AF training range expansion in final stages

AF training range expansion in final stages

HILL AIR FORCE BASE — Changes have been made to the proposal to expand the Utah Test and Training Range, and a draft of the bill is almost ready for Congressional review.

J.P. Freire, spokesman for Sen. Orrin Hatch, R-Utah, said the senator’s proposal to expand the UTTR by about 700,000 acres in rural Box Elder, Tooele and Juab counties is in its final stages and will soon be introduced before the House and Senate.

The expansion involves eight swaths of land that sit immediately outside the current range boundary. If Hatch’s bill passes, the land — which is currently owned by the state or the Bureau of Land Management — would ultimately be acquired by the Air Force and the Department of Defense.

Hatch said the expansion is critical to future F-35 operations at Hill Air Force Base because it would provide buffer zones that are necessary for full testing of the Lightning II, the F-22 Raptor, long-range strike bombers and other hypersonic weapons.

Hill is the Air Force’s maintenance depot for both the F-35 and the F-22. In September, the base became home to the Air Force’s first operational F-35 unit. Hill’s 388th and 419th Fighter Wings will eventually share 72 of the jets, flying regular training missions at the UTTR.

“One of the crucial measures (in bringing the F-35 to Hill) was ensuring that the (UTTR) has the necessary capabilities to test the F-35’s advanced, long-range weapons,” Hatch said in a statement. “Without Hill and an expanding UTTR, the Air Force would be forced to ferry the F-35 to Australia for testing and training, which would be costly and inefficient.”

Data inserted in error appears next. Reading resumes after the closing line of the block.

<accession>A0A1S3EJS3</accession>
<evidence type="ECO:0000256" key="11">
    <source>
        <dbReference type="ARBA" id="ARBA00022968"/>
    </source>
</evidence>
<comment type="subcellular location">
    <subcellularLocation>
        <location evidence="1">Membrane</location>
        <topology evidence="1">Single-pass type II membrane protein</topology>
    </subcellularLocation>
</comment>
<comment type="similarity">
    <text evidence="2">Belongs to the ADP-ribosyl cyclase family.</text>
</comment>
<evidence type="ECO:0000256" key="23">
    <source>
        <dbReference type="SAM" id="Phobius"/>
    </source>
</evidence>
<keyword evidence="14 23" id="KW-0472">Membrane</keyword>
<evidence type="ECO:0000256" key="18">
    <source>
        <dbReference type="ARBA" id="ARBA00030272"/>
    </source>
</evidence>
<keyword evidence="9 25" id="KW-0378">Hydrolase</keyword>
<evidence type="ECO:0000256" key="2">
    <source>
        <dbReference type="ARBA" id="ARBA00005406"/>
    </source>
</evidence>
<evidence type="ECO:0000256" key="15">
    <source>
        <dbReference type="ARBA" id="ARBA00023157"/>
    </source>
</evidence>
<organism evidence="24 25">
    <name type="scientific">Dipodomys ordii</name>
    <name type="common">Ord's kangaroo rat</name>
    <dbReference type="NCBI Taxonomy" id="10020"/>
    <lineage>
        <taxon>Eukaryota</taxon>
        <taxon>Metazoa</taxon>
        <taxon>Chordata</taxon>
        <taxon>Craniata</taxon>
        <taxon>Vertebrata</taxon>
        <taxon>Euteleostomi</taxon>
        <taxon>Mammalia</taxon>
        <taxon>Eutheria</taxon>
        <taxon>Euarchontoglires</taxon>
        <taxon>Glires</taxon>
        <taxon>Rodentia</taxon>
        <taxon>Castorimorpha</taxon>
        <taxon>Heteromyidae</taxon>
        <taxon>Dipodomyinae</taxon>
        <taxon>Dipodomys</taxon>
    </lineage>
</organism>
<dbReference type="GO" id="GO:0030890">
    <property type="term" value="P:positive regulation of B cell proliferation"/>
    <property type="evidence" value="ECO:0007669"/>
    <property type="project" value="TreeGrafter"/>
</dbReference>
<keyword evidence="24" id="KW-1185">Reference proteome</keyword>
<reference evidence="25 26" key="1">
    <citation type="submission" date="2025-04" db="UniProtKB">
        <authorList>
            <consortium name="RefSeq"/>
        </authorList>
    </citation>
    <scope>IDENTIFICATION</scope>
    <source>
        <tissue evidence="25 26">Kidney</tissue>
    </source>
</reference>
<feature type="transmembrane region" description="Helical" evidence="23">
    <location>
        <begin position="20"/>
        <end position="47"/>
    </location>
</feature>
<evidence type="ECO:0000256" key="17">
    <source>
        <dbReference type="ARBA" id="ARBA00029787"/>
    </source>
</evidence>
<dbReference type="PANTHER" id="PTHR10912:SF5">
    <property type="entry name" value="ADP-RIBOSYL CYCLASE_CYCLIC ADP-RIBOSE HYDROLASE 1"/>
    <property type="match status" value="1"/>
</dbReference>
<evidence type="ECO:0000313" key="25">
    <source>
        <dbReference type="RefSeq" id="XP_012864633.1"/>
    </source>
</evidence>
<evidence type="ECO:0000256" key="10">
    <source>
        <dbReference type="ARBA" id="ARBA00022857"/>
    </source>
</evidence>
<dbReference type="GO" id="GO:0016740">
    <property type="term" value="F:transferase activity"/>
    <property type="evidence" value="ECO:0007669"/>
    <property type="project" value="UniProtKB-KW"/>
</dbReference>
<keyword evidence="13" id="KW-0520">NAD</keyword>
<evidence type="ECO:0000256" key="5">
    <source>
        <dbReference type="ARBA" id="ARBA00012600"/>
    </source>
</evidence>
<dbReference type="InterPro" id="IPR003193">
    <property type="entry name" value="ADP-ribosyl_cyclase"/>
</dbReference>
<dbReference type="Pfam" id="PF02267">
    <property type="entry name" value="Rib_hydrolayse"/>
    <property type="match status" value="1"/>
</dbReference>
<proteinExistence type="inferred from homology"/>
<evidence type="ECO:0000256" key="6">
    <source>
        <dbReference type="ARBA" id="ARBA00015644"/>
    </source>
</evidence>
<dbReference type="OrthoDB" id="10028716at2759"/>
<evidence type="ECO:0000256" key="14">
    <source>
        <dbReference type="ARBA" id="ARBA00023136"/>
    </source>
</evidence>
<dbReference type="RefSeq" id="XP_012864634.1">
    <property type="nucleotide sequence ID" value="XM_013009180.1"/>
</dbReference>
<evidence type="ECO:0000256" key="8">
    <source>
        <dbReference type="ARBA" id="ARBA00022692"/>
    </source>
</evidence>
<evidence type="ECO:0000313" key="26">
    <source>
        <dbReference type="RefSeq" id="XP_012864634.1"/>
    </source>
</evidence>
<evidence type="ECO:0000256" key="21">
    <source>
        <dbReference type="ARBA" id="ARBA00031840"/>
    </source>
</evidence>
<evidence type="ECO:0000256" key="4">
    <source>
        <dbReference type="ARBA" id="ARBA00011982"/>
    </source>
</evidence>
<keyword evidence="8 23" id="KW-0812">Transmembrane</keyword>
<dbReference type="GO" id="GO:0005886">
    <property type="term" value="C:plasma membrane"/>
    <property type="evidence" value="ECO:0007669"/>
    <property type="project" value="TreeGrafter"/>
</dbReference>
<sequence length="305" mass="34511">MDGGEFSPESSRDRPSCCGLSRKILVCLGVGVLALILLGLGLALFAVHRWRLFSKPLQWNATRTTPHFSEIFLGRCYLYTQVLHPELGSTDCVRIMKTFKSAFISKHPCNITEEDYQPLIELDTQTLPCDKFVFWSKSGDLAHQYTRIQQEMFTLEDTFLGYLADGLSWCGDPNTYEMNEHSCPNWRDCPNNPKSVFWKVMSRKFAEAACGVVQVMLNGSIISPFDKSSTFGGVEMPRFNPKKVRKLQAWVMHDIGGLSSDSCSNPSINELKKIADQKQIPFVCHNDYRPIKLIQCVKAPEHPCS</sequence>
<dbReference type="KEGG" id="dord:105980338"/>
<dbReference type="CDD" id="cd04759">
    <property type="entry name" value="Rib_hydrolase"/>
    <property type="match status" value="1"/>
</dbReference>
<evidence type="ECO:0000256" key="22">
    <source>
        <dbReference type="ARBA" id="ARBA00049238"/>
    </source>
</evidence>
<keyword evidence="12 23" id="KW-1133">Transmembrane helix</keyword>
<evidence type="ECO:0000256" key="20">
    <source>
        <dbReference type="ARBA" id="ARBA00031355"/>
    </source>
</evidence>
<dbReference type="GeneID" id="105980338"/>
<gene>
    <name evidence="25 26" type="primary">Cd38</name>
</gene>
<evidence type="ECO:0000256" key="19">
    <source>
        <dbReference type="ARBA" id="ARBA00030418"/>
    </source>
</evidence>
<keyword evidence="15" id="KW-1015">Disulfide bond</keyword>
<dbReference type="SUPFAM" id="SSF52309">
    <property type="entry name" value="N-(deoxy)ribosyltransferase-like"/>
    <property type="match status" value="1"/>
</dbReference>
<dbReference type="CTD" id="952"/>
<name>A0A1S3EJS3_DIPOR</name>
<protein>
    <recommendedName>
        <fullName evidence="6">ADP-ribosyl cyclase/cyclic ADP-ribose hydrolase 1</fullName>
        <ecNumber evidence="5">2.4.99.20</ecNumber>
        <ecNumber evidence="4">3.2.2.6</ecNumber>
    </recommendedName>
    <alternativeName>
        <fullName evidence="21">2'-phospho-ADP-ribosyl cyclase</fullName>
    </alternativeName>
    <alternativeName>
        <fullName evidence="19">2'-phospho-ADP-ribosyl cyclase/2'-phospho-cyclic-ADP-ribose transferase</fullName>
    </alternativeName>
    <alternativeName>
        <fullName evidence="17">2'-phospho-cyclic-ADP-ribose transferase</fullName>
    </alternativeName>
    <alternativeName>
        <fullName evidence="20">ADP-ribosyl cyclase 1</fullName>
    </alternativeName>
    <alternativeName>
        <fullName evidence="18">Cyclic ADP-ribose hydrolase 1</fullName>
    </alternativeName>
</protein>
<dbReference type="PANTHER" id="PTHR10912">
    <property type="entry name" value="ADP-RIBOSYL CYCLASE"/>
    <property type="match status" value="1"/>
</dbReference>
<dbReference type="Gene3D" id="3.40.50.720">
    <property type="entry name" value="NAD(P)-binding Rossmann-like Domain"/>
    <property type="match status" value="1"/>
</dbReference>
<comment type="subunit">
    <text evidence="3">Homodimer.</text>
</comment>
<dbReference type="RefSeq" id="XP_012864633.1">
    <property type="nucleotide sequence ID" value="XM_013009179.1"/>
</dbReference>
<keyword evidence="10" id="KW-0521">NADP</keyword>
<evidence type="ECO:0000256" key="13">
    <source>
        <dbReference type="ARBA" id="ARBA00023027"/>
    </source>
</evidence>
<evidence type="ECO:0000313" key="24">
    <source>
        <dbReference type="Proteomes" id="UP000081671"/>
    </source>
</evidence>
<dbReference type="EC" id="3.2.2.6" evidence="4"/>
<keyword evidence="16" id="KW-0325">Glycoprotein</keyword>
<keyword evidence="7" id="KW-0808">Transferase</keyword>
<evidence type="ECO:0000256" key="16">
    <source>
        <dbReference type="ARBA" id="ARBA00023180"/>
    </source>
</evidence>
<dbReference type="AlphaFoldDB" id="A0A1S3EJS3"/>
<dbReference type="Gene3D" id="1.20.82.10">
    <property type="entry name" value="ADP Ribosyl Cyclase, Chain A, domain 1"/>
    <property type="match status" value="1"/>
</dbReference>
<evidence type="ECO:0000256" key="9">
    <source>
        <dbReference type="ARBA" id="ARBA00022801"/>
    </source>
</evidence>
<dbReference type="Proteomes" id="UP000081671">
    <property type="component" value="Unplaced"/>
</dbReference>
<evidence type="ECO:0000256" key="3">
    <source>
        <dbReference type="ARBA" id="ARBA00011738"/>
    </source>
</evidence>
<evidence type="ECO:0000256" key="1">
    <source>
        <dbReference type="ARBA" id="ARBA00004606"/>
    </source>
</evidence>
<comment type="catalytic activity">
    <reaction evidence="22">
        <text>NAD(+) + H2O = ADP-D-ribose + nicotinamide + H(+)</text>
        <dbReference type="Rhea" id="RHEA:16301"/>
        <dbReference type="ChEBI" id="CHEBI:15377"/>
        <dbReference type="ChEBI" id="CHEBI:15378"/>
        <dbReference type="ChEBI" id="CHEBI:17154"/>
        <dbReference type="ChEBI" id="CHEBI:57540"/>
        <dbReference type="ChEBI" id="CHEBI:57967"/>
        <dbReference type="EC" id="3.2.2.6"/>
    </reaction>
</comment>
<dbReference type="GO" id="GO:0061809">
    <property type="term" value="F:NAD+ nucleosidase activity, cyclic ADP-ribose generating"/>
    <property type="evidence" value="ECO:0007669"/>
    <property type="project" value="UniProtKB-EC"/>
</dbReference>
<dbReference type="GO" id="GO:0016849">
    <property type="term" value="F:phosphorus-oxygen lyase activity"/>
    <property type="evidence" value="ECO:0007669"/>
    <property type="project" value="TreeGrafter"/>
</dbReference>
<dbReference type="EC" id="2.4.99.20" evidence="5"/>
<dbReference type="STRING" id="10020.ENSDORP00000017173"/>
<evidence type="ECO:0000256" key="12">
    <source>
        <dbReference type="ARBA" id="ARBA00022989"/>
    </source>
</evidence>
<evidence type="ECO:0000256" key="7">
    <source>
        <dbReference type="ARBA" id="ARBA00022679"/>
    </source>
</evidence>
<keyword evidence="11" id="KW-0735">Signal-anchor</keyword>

Freire likened the range expansion to a driving range at a golf course.

“If the driving range is only 100 yards long, you won’t be able to practice with your driver,” he said. “(The UTTR) needs to be expanded to make room for full testing of the F-35.”

According to a fact sheet from Hill, the UTTR currently contains the largest space of contiguous “special use airspace” in the United States. As it sits today, the 12,574-square-nautical-mile range includes 6,010 square feet of restricted airspace and 6,564 square miles of Military Operating Area land.

After a series of public meetings on the expansion over the last 18 months, Friere said, the bill has been modified to protect traditional uses of Utah’s West Desert after the expansion.

While public access to expansion areas would remain open, the Air Force would be allowed to temporarily close roads and other areas for security. Friere said new language in the bill would put a three-hour time cap on any Air Force closures. Other changes to the bill stipulate that current land grazing rights for nearby ranchers and farmers will remain intact. 

Hatch said any Payment in Lieu of Tax money that counties could lose as a result of forfeiting of BLM land would be offset with equal-value land exchanges. Lost School and Institutional Trust Lands Administration land would be consolidated into larger parcels and given back to the counties.

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